What is Gadolinium?
Gadolinium is a silvery-white, rare-earth metal that is frequently used in magnetic resonance imaging (MRI) procedures. Dyes that contain gadolinium, known as gadolinium-based contrast agents or GBCAs, are injected into patients in order to produce sharper, more vivid MRI scans, making it easier to detect and diagnose serious health problems, such as tumors or other signs of cancer.
Every year millions of patients in the United States undergo MRI scans that involve the use of gadolinium contrast agents, as part of their treatment for conditions ranging from spinal injuries to inflammatory diseases. Although gadolinium is toxic to humans, the manufacturers of GBCAs insist that their products are safe because the metal is mixed with other chemicals that help to protect the patient until the compound is expelled from the body through urination.
But in some cases, gadolinium may be retained in the patient’s body for months or years after the procedure. On December 19, 2017, the U.S. Food and Drug Administration issued a new Drug Safety Communication for all GBCAs, calling for more research into the safety of the contrast agents and more disclosure to patients of the potential risks involved. The alert identified certain patients who are at greater risk of gadolinium retention, including “those requiring multiple lifetime doses, pregnant women, children, and patients with inflammatory conditions.”
What are the Health Risks?
A small percentage of patients have reported minor side effects from GBCA injections, including headaches, nausea, or irritation at the injection site. In recent years, more serious concerns have been raised about the possible long-term effects of gadolinium retention, prompting numerous lawsuits.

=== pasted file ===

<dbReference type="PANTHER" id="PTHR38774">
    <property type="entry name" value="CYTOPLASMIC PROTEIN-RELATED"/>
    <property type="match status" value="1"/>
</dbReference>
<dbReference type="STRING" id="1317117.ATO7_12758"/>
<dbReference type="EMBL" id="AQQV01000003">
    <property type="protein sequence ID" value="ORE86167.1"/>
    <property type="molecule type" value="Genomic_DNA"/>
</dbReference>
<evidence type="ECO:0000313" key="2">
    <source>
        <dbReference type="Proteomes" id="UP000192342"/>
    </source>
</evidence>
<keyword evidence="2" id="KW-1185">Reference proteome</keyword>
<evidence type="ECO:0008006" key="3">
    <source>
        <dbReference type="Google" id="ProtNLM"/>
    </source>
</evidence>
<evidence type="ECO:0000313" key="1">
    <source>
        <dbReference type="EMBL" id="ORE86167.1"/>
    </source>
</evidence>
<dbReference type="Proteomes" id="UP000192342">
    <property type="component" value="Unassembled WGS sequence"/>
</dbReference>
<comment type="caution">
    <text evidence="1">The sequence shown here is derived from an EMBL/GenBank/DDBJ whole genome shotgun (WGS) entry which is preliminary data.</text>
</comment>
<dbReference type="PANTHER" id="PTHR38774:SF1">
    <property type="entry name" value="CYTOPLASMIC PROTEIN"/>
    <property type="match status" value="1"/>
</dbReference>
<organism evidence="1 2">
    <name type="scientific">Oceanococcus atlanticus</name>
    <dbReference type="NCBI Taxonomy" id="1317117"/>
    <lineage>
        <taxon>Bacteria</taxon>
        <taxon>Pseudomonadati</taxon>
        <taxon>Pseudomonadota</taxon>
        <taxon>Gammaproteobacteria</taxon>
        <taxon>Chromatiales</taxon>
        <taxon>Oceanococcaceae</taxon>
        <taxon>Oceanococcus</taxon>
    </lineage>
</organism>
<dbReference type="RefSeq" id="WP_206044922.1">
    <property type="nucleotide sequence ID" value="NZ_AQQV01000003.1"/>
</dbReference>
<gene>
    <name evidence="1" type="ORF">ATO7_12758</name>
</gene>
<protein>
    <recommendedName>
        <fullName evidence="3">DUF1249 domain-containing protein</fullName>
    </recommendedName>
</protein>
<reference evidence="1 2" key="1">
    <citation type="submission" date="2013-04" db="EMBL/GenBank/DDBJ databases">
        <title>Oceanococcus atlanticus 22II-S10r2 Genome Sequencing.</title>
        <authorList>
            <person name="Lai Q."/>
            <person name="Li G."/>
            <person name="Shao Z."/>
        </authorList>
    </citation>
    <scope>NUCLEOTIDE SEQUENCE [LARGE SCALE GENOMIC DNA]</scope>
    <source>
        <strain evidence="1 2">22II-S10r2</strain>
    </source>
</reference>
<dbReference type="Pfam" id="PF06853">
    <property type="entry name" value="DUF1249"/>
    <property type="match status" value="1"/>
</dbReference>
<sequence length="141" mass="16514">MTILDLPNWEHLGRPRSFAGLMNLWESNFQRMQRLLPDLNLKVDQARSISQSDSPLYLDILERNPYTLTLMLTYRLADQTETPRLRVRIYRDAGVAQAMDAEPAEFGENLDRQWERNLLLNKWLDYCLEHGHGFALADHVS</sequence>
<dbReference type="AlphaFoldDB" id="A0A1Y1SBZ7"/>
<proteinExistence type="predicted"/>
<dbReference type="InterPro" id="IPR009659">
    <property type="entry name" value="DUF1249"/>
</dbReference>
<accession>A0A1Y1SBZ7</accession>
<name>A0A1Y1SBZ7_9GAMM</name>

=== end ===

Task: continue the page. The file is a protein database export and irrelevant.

Plaintiffs in these lawsuits have claimed various injuries from gadolinium toxicity, including:
- Cognitive impairment
- Chronic pain
- Kidney damage
- Respiratory issues
In addition, some patients allege that exposure to gadolinium has led to nephrogenic systemic fibrosis, a rare and potentially fatal condition characterized by a hardening of the skin and organs and bone pain.
Alternatives To GBCAs
While the debate rages over the long-term effects of gadolinium toxicity, a growing number of researchers are urging alternative therapies that don’t involve the use of a heavy metal in MRI scans. In 2017 the European Medicines Agency recommended restricting the use of certain GBCAs that have been more closely linked to long-term complications.
The Dangerous Drug and Medical Device Lawyers at FDAzar
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